Elizabeth: Friday Writing Sprints – What’s in the Trunk?

locked_trunkGetting back into the daily habit of writing has meant more than just putting words on the page; it has also meant a very tidy house.  When my characters don’t want to cooperate or when a scene just isn’t working and I don’t know quite how to fix it, a mindless activity like cleaning out a cupboard is often just the break I need.  I invariably wind up thinking about the story and, on occasion, I’ll run across some random item that triggers a story idea.  That happened just today when I was cleaning out the trunk of the car.  Of course it wasn’t an idea for the current story, but still, and idea is an idea.

Anyway, now that the car is devoid of debris, the kitchen junk drawer is a vision of organization, and the DVDs are in alphabetical order it’s time to get back to the computer and turn my attention to a little Random Word Improv.

Care to join me?

Whether you’re cleaning, working, or just enjoying some beautiful fall weather, a few minutes of Random Word Improv are a great way to have a little fun and get some words on the page.  I’ll be doing my writing in my newly reorganized writing space after work.  Feel free to start on today’s words without me.


For any of you new to Random Word Improv, here’s how we play:

  1. Pick as many words from the list as you want
  2. Write the first line(s) of a story (or a whole mini-story) incorporating your words
  3. Post your results in the comments section.

All right, let’s get started. Here are today’s pseudo-random words – all things found during my recent cleaning endeavors.  I’m sure you can find a story hiding somewhere amongst them.

Screwdriver        book                  crayon                  battery

Tape                       pencil                headphones       bottle

Dice                        stapler              tire                        coin

Bracelet                t-shirt                receipt                 camera

Are you ready?  Go!

*whistling aimlessly while you are off being creative*

Back already?  Can’t wait to read what you’ve come up with.

Happy writing to all.

12 thoughts on “Elizabeth: Friday Writing Sprints – What’s in the Trunk?

  1. T-shirts and Tape

    For most it would be sad when your life comes down to a junk drawer, poured into a box, that you should’ve thrown out months ago. A few memories, and a lot of things that could be misconstrued or possibly used against you in a court of law. For Marlena it was good times and business-success-as-usual.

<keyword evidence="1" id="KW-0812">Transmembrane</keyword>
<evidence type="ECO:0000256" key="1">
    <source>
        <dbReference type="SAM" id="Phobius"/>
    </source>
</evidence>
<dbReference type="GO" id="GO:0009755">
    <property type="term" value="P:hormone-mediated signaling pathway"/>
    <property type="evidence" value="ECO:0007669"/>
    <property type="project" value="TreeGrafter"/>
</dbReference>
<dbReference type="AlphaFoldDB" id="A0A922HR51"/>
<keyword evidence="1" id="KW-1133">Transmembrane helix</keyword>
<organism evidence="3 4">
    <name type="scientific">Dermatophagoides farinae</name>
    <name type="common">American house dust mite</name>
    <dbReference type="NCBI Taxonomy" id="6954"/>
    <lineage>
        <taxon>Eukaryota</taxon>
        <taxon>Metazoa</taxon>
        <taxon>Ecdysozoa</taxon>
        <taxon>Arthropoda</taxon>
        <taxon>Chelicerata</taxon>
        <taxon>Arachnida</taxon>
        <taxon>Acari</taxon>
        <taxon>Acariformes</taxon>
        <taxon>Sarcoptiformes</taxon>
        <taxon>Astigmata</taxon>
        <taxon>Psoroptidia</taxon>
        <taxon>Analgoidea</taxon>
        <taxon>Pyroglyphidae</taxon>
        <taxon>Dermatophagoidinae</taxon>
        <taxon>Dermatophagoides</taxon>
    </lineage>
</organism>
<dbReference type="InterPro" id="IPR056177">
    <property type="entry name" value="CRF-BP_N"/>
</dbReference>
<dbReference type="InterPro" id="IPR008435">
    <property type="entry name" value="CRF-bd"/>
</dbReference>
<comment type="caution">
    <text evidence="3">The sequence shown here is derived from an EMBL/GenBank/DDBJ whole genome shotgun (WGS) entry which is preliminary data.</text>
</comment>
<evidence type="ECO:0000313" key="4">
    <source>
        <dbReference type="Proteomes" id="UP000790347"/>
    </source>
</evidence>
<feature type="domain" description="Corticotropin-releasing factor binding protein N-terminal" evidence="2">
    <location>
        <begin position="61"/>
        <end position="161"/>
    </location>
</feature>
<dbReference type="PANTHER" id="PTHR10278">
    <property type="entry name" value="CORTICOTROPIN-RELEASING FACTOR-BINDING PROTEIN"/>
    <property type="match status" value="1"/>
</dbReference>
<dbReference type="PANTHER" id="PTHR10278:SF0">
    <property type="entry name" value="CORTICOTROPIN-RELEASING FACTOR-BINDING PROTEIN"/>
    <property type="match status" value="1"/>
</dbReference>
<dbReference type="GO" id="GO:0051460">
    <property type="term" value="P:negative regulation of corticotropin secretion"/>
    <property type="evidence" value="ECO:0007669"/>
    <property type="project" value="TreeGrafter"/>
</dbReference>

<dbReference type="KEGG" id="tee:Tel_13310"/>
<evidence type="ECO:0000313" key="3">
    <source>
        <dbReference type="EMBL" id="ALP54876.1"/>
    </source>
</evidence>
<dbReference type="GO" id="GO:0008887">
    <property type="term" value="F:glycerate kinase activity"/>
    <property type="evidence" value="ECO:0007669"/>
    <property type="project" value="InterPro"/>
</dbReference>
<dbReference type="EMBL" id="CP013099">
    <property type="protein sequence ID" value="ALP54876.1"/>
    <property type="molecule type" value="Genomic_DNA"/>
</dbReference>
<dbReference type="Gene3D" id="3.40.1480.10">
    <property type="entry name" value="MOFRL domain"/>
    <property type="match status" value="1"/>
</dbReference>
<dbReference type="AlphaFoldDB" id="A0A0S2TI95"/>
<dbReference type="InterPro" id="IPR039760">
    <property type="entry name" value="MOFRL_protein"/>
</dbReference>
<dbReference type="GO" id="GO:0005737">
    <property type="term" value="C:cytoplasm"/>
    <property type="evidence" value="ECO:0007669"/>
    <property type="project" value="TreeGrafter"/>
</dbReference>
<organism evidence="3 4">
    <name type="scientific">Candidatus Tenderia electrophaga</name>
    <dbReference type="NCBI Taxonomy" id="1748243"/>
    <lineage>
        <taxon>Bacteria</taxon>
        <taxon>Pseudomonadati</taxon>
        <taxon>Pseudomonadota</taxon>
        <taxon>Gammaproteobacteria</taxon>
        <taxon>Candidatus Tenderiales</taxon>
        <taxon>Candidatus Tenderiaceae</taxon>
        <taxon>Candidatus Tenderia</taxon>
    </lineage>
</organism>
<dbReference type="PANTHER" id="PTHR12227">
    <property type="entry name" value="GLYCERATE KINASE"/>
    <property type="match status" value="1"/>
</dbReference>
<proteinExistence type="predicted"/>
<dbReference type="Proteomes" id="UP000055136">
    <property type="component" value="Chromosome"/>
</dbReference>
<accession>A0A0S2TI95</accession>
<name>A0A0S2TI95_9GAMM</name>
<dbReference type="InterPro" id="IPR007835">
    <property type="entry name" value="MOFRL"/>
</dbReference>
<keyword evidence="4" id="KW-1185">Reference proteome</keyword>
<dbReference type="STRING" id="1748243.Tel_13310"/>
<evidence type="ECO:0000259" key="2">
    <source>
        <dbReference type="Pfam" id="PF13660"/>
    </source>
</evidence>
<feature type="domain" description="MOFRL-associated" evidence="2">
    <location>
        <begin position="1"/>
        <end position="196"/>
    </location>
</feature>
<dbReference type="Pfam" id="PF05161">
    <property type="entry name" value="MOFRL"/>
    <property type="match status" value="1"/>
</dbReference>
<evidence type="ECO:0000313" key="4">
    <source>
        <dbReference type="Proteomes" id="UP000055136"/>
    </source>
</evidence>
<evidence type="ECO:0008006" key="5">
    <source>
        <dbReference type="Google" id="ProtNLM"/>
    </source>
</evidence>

Such is the life of a member of a t-shirt crew- humble, plain, and invisible, just like anyone wearing a t-shirt in a room full of people. Almost indistinguishable, except for the color, like a box of crayons, there were t-shirt specialists of every kind.

    Black and white, like dice – they handled casino and gambling issues.

    Red, like the coveted Swingline staplers – office and CEO clean up specialists.

    The grey battery and tire crew that handled anything mechanical, with wheels, that was ground-based.

    The infamous green pencil pushers. If you had money, they could find it, follow it, reallocate it and wreck a company or a country, all from a single receipt.

    A tourist book for Brussels, a coin from Cambodia, a beer bottle from Brasil, her missing right iHeadphone (wireless, what a pain!), a tennis bracelet taken from Tiffany’s which she secured to her left wrist, and one of those disposable wedding cameras… still undeveloped. She stepped on it, crushing so whatever images there were might remain unseen.

    Other than the Tiffany’s bracelet, all that remained after cleaning up and throwing out was her favorite Craftsman, flat-head screwdriver and a fairly new role of “classic silver” duct tape. Oh the stories those two items could tell, if they could talk. Good thing they couldn’t or she’d have to kiss them, then kill them.

    She smiled. A brilliant bit of her lone wolf nature shone in her sparkling girlish-grin, the one dangerous men and targets saw just before she took them down. She dropped her towel into the final “to go” box, pulled her favorite, somewhat faded blue-jeans on, laced up her black ballistic boots, and donned her chromatically adjustable t-shirt. The screwdriver found a back pocket spot, next to a burner phone, and the tape found a temporary spot of honor on her right wrist. Protecting her burnished-bronze eyes with some Ray Ban tortoise-shelled Wayfarers, she exited the building and dropped the final box in the dumpster. Whistling as she walked down the street, towards the park, on her way to handle the handlers in Washington D.C.

  2. Gosh, this was fun! Here’s mine.

    Marsha picked up the screwdriver and pried the back off her husband’s camera. The stupid coin had to be somewhere. The bastard had hidden it, along with his other assets. Well, he wasn’t getting away with it. She’d sue for the shirt off his back for what he’d done to her. The nerve of him! To say that he was tired of her!